I don’t often disagree with Jerry Coyne, but on this issue of “free speech,” I must.
Coyne is upset that students at the University of Colorado are gathering signatures to rescind an invitation to Milo Yiannopoulos, the controversial Breitbart writer, to speak on campus.
“It is, I think, the university’s responsibility to defend its students from being literally attacked, and physical harm isn’t the only kind of harm out there. The university ought to be a safe space to learn and be who you are without fear of reprisal.”
He is correct. Many will argue that a campus is not a “safe space,” but they are wrong to do so. While no topic should be shielded from discussion or criticism, students themselves should be free of harassment and both physical and verbal attacks aginst themselves.
This is exactly what Yiannopoulos does. At the University of Wisconsin-Milwaukee, he attacked a student, Adelaide Kramer, verbally, posting her photo and using her name during his speech.
Yiannopoulos said in his talk that Kramer “forced his way into women’s locker rooms.”
And while a photo of Kramer was projected on stage for audience ridicule, he said that:
“He got into the women’s room the way liberals always operate, using the government and the courts to weasel their way where they don’t belong.” Title IX “is used to put men into women’s bathrooms. I have known some passing trannies in my life. Trannies . . . you’re not allowed to say that. I’ve known some passing trannies, which is to say transgender people who pass as the gender they would like to be considered.”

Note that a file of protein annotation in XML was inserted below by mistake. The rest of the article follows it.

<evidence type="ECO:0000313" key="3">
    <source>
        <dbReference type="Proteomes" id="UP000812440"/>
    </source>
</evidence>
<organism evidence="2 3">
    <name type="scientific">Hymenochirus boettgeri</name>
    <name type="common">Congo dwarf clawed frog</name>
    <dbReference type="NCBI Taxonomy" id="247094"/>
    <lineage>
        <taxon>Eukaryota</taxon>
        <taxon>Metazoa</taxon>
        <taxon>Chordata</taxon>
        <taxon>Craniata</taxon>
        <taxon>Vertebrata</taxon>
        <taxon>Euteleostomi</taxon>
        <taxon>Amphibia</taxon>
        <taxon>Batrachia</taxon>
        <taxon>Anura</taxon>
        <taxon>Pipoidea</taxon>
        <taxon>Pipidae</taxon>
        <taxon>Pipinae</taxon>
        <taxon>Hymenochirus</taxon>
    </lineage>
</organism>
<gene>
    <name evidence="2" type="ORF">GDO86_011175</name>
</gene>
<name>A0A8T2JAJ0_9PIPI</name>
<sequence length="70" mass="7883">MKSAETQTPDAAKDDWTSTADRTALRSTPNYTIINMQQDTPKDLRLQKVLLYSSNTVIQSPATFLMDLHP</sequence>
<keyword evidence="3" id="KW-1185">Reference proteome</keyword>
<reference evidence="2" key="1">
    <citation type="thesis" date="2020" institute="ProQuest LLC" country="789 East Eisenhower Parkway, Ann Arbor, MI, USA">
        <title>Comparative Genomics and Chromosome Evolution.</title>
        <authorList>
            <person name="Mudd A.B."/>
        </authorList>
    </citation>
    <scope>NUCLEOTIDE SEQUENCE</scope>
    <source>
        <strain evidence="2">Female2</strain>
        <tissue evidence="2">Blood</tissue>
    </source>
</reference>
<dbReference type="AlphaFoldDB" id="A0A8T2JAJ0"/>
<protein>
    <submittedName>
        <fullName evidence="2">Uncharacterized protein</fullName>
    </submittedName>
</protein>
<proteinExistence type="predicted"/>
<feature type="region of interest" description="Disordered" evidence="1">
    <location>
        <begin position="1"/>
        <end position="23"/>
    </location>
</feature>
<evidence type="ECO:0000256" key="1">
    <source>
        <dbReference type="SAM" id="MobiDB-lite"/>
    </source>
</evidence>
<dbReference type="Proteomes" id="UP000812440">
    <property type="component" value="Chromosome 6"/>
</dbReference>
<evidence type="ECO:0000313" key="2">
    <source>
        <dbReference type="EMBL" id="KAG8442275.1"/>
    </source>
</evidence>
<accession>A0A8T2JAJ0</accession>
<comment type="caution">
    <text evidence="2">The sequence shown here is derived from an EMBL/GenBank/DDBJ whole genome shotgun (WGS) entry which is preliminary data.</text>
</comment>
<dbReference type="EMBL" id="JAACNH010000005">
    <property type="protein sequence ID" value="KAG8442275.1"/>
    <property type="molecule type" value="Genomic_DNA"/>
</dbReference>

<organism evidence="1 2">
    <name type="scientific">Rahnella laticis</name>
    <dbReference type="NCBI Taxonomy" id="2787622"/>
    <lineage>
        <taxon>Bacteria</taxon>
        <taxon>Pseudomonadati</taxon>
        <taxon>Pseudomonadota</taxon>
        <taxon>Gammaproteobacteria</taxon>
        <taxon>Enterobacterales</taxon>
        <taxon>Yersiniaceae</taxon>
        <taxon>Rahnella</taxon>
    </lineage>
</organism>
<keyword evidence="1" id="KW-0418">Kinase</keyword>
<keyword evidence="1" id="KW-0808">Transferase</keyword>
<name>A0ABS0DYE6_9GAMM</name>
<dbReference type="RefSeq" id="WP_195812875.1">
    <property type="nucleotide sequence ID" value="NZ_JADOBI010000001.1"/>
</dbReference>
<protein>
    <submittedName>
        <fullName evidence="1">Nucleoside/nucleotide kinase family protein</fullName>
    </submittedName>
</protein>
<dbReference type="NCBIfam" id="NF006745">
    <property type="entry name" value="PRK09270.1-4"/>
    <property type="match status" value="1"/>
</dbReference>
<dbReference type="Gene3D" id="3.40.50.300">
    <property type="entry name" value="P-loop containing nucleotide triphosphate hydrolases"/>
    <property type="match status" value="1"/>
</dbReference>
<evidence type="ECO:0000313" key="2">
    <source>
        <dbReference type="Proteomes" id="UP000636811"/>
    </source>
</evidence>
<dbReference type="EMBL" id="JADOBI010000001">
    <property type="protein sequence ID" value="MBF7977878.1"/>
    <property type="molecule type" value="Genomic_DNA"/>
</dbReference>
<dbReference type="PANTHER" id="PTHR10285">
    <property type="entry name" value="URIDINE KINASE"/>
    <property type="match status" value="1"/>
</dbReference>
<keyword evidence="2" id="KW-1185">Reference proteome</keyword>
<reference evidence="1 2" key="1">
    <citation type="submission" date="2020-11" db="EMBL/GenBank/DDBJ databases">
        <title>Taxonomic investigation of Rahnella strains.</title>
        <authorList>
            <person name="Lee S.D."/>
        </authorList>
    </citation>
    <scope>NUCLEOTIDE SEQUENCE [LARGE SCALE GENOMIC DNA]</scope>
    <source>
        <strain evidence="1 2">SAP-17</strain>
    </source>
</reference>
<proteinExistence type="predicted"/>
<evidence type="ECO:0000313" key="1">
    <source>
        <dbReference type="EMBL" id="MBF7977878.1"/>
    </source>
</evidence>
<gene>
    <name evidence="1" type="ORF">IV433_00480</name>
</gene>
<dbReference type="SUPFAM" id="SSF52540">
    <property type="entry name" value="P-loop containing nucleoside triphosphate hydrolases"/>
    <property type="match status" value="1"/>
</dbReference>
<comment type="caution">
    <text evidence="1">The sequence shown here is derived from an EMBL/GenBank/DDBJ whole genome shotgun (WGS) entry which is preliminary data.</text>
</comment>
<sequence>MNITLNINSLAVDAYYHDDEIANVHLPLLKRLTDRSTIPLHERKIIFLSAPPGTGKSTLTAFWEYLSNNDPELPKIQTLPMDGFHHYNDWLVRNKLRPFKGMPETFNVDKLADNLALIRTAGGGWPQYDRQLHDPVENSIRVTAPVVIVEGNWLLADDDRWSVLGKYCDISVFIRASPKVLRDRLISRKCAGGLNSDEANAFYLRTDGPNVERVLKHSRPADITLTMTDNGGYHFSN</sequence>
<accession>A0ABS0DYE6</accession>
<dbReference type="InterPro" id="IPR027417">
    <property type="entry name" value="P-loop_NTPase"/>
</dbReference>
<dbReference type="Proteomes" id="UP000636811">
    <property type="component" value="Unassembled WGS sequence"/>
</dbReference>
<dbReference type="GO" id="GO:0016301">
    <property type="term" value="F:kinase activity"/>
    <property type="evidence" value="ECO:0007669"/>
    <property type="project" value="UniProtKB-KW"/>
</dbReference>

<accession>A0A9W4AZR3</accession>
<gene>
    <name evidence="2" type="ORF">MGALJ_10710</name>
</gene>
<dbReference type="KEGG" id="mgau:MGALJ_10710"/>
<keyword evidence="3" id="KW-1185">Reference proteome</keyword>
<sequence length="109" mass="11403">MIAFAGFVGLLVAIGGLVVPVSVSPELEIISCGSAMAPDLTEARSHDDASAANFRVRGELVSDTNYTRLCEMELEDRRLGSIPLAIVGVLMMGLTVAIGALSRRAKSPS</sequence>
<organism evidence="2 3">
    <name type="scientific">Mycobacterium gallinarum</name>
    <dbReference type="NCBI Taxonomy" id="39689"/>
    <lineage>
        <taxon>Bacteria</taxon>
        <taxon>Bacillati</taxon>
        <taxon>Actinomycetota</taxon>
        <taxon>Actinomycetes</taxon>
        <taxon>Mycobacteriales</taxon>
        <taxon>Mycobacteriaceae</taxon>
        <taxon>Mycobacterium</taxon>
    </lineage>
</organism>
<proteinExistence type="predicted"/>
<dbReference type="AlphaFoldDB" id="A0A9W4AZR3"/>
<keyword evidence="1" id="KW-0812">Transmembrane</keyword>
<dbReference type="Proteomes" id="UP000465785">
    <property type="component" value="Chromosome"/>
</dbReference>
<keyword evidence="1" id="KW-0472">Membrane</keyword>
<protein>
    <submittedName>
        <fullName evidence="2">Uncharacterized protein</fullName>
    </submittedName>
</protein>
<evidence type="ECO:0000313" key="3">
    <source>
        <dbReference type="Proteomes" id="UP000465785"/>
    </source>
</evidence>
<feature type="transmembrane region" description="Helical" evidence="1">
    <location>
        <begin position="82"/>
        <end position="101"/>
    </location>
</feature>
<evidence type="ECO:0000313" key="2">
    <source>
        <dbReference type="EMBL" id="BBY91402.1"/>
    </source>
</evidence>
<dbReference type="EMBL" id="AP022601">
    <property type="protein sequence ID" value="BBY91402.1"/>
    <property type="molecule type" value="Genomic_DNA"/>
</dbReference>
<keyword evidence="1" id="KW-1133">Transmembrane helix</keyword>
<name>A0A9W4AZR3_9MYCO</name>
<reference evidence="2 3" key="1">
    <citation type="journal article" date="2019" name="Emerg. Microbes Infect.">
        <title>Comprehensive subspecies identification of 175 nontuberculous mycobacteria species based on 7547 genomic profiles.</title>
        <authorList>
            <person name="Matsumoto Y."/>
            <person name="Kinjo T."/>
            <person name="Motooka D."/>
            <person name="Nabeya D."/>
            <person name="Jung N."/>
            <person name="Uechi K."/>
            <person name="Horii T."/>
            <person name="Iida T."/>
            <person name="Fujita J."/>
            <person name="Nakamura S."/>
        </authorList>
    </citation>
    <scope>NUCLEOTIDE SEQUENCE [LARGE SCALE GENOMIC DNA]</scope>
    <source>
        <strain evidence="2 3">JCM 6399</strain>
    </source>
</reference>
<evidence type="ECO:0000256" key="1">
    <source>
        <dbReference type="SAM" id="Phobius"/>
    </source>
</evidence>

Yiannopoulos concluded that Kramer wasn’t “passable” enough.
Universities have an obligation to defend their students from such attacks. They are there to learn, not be attacked over their gender, sexual identity, race, etc.
By allowing Yiannopoulos to speak, they are welcoming these kinds of attacks.
Yiannopoulos has a right to say what he pleases, but universities and no one else has an obligation to give him such a platform.
Coyne concludes after all of this that:
He’s already been invited, so yes, disinviting him is infringing on his right to freedom of speech. These Illiberal Leftists (is that better than “Regressive Leftists”?) have no idea what freedom of speech is really about.
Sorry, Jerry, but you’re more than wrong here. This doesn’t infringe on a single right he has. You’re entitled to your speech, you’re not entitled to someone else’s platform.
Update: Coyne has taken offense to my calling him out for defending Milo’s right to speak on campus. He took to his blog to accuse me of calling for a “permanent of irrevocable ban” on Milo.
I just re-read this post and don’t find the word “ban” or “permanent” anywhere. When Coyne asked me on Facebook if I was calling for that, I said no.
This did not stop him from blogging that I did. After calling him out for his dishonesty, he just blocked me instead of addressing it. The irony here is probably lost…